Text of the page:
Philosophers have been more interested in strong accounts of Motivational Hedonism, which hold that all behavior is governed by the desires to encounter pleasure and to avoid pain and only those desires. Strong accounts of Motivational Hedonism have been used to support some of the normative types of hedonism and to argue against non-hedonistic normative theories.
Glaucon believes that a strong version of Motivational Hedonism is true, but Socrates does not. Glaucon asserts that, emboldened with the power provided by the Ring of Gyges, everyone would succumb to the inherent and ubiquitous desire to pursue their own ends at the expense of others.
Socrates disagrees, arguing that good people would be able to overcome this desire because of their strong love of justice, fostered through philosophising. Strong accounts of Motivational Hedonism currently garner very little support for similar reasons.
Many examples of seemingly-pain-seeking acts performed out of a sense of duty are well-known — from the soldier who jumps on a grenade to save his comrades to that time you rescued a trapped dog only to be predictably bitten in the process.
Introspective evidence also weighs against strong accounts of Motivational Hedonism; many of the decisions we make seem to be based on motives other than seeking pleasure and avoiding pain. Given these reasons, the burden of proof is considered to be squarely on the shoulders of anyone wishing to argue for a strong account of Motivational Hedonism.
Normative Hedonism Value Hedonism, occasionally with assistance from Motivational Hedonism, has been used to argue for specific theories of right action theories that explain which actions are morally permissible or impermissible and why.
The theory that happiness should be pursued that pleasure should be pursued and pain should be avoided is referred to as Normative Hedonism and sometimes Ethical Hedonism. Both types commonly use happiness defined as pleasure minus pain as the sole criterion for determining the moral rightness or wrongness of an action.
Important variations within each of these two main types specify either the actual resulting happiness after the act or the predicted resulting happiness before the act as the moral criterion. Although both major types of Normative Hedonism have been accused of being repugnant, Hedonistic Egoism is considered the most offensive.
Hedonistic Egoism Hedonistic Egoism is a hedonistic version of egoism, the theory that we should, morally speaking, do whatever is most in our own interests.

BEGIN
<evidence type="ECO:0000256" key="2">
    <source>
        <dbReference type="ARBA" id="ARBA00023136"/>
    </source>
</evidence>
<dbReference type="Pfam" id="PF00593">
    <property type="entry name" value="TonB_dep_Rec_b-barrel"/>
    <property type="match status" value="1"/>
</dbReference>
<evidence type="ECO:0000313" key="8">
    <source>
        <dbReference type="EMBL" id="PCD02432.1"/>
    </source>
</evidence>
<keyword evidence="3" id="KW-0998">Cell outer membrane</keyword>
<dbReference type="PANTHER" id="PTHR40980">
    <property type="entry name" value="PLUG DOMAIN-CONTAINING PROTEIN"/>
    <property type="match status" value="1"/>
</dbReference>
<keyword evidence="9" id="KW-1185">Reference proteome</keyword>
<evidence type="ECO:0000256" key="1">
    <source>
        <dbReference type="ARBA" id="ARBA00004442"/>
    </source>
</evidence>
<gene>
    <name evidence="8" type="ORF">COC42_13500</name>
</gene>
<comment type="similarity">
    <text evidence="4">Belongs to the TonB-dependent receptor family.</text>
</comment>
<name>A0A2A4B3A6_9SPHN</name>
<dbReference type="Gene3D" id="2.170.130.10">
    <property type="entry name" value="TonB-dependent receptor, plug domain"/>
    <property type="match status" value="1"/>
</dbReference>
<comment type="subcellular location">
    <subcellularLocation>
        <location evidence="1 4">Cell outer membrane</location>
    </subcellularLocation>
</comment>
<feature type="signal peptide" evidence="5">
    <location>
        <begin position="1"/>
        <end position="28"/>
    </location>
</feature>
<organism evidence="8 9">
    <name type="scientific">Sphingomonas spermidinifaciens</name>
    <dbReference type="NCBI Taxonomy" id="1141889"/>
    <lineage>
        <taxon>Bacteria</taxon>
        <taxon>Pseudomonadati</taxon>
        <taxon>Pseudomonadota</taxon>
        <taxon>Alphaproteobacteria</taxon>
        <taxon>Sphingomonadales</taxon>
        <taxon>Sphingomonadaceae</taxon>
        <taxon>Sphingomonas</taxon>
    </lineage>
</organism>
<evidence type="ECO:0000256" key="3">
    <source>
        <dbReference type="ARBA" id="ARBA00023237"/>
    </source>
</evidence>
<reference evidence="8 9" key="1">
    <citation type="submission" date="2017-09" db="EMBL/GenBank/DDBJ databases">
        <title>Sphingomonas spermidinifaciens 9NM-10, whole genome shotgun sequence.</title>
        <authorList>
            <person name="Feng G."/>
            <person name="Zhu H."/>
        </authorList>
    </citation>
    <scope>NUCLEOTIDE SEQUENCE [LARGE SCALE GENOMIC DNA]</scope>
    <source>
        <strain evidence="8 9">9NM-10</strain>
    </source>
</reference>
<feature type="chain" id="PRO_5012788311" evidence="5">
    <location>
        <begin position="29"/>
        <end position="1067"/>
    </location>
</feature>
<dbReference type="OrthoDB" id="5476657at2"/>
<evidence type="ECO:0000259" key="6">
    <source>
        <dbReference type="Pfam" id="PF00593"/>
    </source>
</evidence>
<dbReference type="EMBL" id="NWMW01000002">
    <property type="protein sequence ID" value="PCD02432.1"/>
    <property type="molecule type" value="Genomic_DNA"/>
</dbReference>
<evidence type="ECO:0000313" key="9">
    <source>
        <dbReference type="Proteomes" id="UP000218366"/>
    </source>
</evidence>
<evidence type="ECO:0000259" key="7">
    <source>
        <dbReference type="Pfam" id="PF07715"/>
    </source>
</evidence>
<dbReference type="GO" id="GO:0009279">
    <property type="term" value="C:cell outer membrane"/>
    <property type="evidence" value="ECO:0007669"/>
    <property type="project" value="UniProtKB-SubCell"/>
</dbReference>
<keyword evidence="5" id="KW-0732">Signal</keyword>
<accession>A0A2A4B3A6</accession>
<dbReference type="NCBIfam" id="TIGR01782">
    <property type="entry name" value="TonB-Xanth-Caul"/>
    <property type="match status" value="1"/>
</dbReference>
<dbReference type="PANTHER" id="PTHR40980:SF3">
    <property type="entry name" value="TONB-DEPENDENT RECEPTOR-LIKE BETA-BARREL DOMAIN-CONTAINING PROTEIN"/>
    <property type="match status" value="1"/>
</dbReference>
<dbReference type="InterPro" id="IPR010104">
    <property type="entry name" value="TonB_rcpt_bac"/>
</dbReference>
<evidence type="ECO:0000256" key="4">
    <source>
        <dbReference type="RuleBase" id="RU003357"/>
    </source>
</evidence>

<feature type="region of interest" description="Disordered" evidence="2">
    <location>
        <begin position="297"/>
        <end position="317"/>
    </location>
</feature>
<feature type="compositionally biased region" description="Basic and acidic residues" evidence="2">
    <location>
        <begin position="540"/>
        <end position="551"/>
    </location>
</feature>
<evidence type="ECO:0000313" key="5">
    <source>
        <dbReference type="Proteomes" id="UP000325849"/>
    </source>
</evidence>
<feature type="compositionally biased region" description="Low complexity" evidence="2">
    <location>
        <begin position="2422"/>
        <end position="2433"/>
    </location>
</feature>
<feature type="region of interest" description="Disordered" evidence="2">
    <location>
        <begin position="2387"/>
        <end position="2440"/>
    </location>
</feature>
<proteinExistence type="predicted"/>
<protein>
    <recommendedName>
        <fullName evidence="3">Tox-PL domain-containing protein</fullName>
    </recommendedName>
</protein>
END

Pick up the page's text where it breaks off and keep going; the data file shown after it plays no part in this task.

Hedonistic Egoism is the theory that we ought, morally speaking, to do whatever makes us happiest — that is whatever provides us with the most net pleasure after pain is subtracted.
The most repugnant feature of this theory is that one never has to ascribe any value whatsoever to the consequences for anyone other than oneself.Positive psychology aims at catalyzing a change in the focus of psychology from preoccupation only with repairing the worst things in life to also building positive qualities.
A key interest of positive psychology is the analysis of happiness which has been broadly defined according to two opposing. Hedonism and Happiness in Theory and Practice by writing inspired me to investigate hedonism and happiness in more detail: Dan Haybron, Roger Crisp, Richard Layard, and Fred Feldman.
If I had not there to be infinite happiness can be a way to achieve a truly meaningful life. California State University, Northridge Happiness, Hope, and Optimism by Patricia A. Dunavold (spring ) Introduction. On the surface, happiness, hope, and optimism appear to be three different terms for the same concept.
PDF Happiness and Freedom in Socrates and Callicles Kristian Urstad. Callicles holds a desire-fulfilment conception of happiness; it is something like, that is, the continual satisfaction of desires that constitutes happiness for him.
Happiness in Theory and Practice by writing inspired me to investigate hedonism and happiness in more detail: Dan Haybron, Roger Crisp, Richard Layard, and Fred Feldman. If I had not there to be infinite happiness can be a way to achieve a truly meaningful life.
Virtues and a Good Life Compiled by Mike Garofalo E-Mail. This webpage was last revised, improved, updated or modified on: June 20, This webpage was first published on July 1,